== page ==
Peel signs £130m deal on converting waste plastic to hydrogen
Peel Environmental – part of Manchester-based Peel Land & Property – has signed a collaboration agreement with Waste2Tricity and Yorkshire firm PowerHouse Energy which will see 11 waste plastic to hydrogen facilities developed across the UK as part of a £130m investment.
This follows the announcement that the first facility will be located at the company’s 54-hectare Protos site near Ellesmere Port in Cheshire.
Using a ‘UK first’ advanced thermal treatment technology the network of facilities could transform the way waste plastics are dealt with nationally.
The pioneering DMG (Distributed Modular Gasification) technology developed by Bingley-based Powerhouse Energy produces a local source of hydrogen from unrecyclable plastics.
This clean and low-cost hydrogen could be used to power buses and heavy goods vehicles (HGVs), before being rolled out to hydrogen cars, helping to reduce air pollution and improve air quality on our roads.
Helping to tackle another significant environmental problem, the technology also provides a solution to plastics that cannot be re-used or recycled and that would otherwise end up in landfill.
With almost 1.2 million tonnes of waste plastics going to landfill every year, local authorities across the country are looking for alternative treatment technologies.
Myles Kitcher from Peel Environmental, said: “Hydrogen is increasingly being seen as a vital part of our journey to zero carbon.
“This deal could be transformational in delivering a UK-first technology that can generate local sources of hydrogen, but also provide a solution to plastic waste.
“As a business we’re looking at solutions for all plastics with a vision for these facilities to sit alongside recycling and recovery.
“We’re pioneering this solution in the North West, but local authorities across the country could benefit from a more sustainable way to treat waste plastic, whilst also creating a local source of low carbon transport fuel which could help them meet their climate change targets.”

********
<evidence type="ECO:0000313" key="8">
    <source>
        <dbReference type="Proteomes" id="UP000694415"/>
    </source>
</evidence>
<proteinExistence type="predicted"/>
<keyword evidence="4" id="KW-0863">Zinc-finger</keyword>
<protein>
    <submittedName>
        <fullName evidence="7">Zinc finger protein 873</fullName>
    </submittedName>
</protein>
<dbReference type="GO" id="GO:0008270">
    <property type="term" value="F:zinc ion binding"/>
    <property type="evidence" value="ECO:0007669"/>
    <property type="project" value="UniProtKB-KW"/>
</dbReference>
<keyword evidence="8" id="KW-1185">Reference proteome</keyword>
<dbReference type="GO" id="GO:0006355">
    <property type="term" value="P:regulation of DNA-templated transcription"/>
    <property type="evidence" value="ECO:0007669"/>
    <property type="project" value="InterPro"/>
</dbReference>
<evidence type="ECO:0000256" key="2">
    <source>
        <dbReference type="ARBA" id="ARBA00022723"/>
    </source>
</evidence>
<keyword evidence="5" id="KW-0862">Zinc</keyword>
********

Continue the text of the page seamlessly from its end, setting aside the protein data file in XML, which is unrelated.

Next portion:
John Hall, from Waste2Tricity, said: “As pioneers of the low carbon distributed Hydrogen Economy, we are delighted to see this collaboration with Peel Environmental, who have recognised the importance of hydrogen as a fuel for the future.
“Along with contributing to a growing circular economy, this innovative technology will undoubtedly play an important role in helping the UK meet its net-zero carbon emissions by 2050, whilst tackling the country’s problem of how to dispose of unrecyclable plastic.”
He added: “This agreement is an important first in the industry and exemplifies the circular economy. We recognise the importance of moving away from a linear economy and adopting technologies that minimises waste.
“Given the value of this project, and the formal collaboration with Peel L&P, we expect increased investor interest in supporting this revolutionary technology across the UK.”
David Ryan, chief executive of PowerHouse Energy, said: “This contractual agreement represents a substantial commitment from Peel L&P to the wider deployment of DMG Energy Recovery Technology in the UK.
“Their commitment to commercial and funding engagement is an important step for PHE.
“Peel L&P will aid the roll-out of the technology and, importantly, they share our vision of the great potential arising from the distributed hydrogen economy.
“We are hugely encouraged by the fact that we have demonstrated our technology to Peel L&P over an extensive due diligence period and we have met the company’s criteria, not only technically but, more importantly, commercially.
“As one of the UK’s largest industrial landowners, Peel L&P’s land portfolio, their expertise and their blue-chip counterparties committed to plastic recycling and hydrogen usage enable us to look forward to successful delivery of the projects under this contract and beyond.”
Peel Environmental will provide real estate and infrastructure support, Waste2Tricity is the developer and PowerHouse Energy is the technology and engineering services provider.
The partnership is due to submit a planning application for the first site – at Peel Environmental’s Protos site near Ellesmere Port in Cheshire – in the coming weeks.
Peel Environmental is looking at developing a closed loop solution at Protos where plastics are recycled on-site with the leftover material used to create hydrogen.